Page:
• That was a real challenge to his personal integrity – withholding that information instead of being forthright and upfront with his team
    • Had to close the door sometimes because he had calls or emails that were now private
    • Had to freeze on big moves like hiring or new initiatives and think about what the potential buyer wants
    • His team was looking at him like, “What is going on?”
  • Eventually he made the decision to start bringing in his key leaders
  • Announced the sale to the full team 2 weeks before it closed.

What are some ways you were able to take care of your team and uphold your integrity while making the sale?

  • You can’t promise everyone they’re going to have a job after the sale, because that almost never happens
  • Held a lot of 1-on-1 discussions, especially with employees in more vulnerable positions
  • Couldn’t just be the “guy everyone likes” anymore – he had to deal with conflict
  • He selected the buyer, not because it was the strongest offer financially, but because their culture felt so much like his, their integrity was high and that was important to him – maintaining the legacy of the company and employees
  • Helped put at-risk employees in touch with contacts to help them find their next role without taking a step backwards

Hindsight 20/20, what could you have done differently that maybe would’ve prevented the roadblocks you hit?

  • It really comes down to clarity on what’s important to you and how you’re going to set it up
  • He didn’t have his leadership team aligned to the outcome, which is something he would’ve done differently
  • The culture piece is especially important in acquisitions
    • If you acquire companies with vastly different cultures, it can be extremely difficult and you can lose some of your people
    • This is one of the greatest unforeseen challenges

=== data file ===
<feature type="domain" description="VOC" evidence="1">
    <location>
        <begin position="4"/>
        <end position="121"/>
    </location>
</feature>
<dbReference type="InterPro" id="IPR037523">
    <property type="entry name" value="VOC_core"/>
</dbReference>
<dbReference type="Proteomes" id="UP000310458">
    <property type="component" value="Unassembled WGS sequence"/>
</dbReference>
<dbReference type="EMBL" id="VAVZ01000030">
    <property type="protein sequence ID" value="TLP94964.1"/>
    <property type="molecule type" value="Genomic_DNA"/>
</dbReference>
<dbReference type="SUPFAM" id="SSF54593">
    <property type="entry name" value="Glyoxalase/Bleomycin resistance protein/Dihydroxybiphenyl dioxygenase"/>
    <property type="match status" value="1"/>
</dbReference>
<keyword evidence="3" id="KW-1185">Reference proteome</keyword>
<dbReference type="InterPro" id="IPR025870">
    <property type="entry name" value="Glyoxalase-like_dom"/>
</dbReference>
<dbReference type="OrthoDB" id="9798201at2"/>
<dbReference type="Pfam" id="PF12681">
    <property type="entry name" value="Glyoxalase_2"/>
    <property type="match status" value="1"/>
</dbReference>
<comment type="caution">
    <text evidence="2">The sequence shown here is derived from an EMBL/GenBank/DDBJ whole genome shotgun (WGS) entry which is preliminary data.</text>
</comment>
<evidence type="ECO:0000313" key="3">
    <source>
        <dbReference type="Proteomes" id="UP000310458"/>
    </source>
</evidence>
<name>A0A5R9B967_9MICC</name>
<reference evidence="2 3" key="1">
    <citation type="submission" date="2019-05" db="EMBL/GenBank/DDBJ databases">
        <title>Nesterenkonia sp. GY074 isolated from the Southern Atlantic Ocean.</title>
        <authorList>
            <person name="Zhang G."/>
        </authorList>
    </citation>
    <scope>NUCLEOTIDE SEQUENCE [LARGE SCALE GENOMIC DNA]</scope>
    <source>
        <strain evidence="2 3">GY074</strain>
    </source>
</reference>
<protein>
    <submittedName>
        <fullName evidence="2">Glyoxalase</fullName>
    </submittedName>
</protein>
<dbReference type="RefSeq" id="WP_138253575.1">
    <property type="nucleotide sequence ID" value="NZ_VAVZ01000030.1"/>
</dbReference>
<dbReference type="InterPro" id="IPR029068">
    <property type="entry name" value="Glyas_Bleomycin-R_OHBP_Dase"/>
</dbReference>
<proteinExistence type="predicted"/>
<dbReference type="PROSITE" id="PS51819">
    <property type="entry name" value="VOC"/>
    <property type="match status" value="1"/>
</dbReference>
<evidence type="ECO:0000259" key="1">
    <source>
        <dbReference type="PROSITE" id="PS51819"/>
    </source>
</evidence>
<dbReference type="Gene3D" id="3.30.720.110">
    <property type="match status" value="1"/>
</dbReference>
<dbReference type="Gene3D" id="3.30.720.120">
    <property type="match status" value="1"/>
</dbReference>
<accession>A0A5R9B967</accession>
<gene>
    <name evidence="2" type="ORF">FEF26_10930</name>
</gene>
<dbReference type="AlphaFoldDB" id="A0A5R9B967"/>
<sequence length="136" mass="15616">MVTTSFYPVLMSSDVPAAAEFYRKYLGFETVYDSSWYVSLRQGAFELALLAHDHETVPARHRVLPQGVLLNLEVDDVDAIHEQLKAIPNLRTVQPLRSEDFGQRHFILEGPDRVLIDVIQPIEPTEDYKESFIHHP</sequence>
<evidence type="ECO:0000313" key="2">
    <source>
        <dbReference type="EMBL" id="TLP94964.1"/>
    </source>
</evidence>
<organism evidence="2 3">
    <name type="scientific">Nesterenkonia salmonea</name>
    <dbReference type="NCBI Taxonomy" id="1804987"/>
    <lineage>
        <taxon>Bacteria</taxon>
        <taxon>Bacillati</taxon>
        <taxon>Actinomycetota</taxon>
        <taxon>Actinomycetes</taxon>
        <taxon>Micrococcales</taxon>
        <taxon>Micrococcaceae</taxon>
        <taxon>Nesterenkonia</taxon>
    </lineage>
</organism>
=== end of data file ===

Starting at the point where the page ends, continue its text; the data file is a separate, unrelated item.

Are there any purchases/sales/acquisitions you’d consider more of a failure?

  • Yes – went through 3 acquisitions quickly and aggressively, and didn’t go deep enough on some of the due diligence as they should
  • His last acquisition had unearned revenue that wasn’t on the books, and the money wasn’t there
  • This resulted in an inability to bill clients and nearly lost him the company

What have you learned in the process of underpaying yourself?

  • Believes in paying yourself a fair wage, but if you can live with $100K less a year and invest that back in the business – stepping back and looking at it rationally – could you double that ROI?
    • It’s basically investing in yourself anyway

What are the key things you hope readers get out of your book?

  • See around as many curves that potentially could happen as possible and learn how to mitigate those circumstances
  • Keep that list of non-negotiables, so when things get emotional you don’t lose sight of what’s most important

What are some of the best resources other than your book?

  • Books around value of your company (industry specific)
  • HBR article
  • Peer groups (for him, this is EO) – they understand what your family, friends, etc. may not because they’re not in the same position you are
  • Business coaching/therapy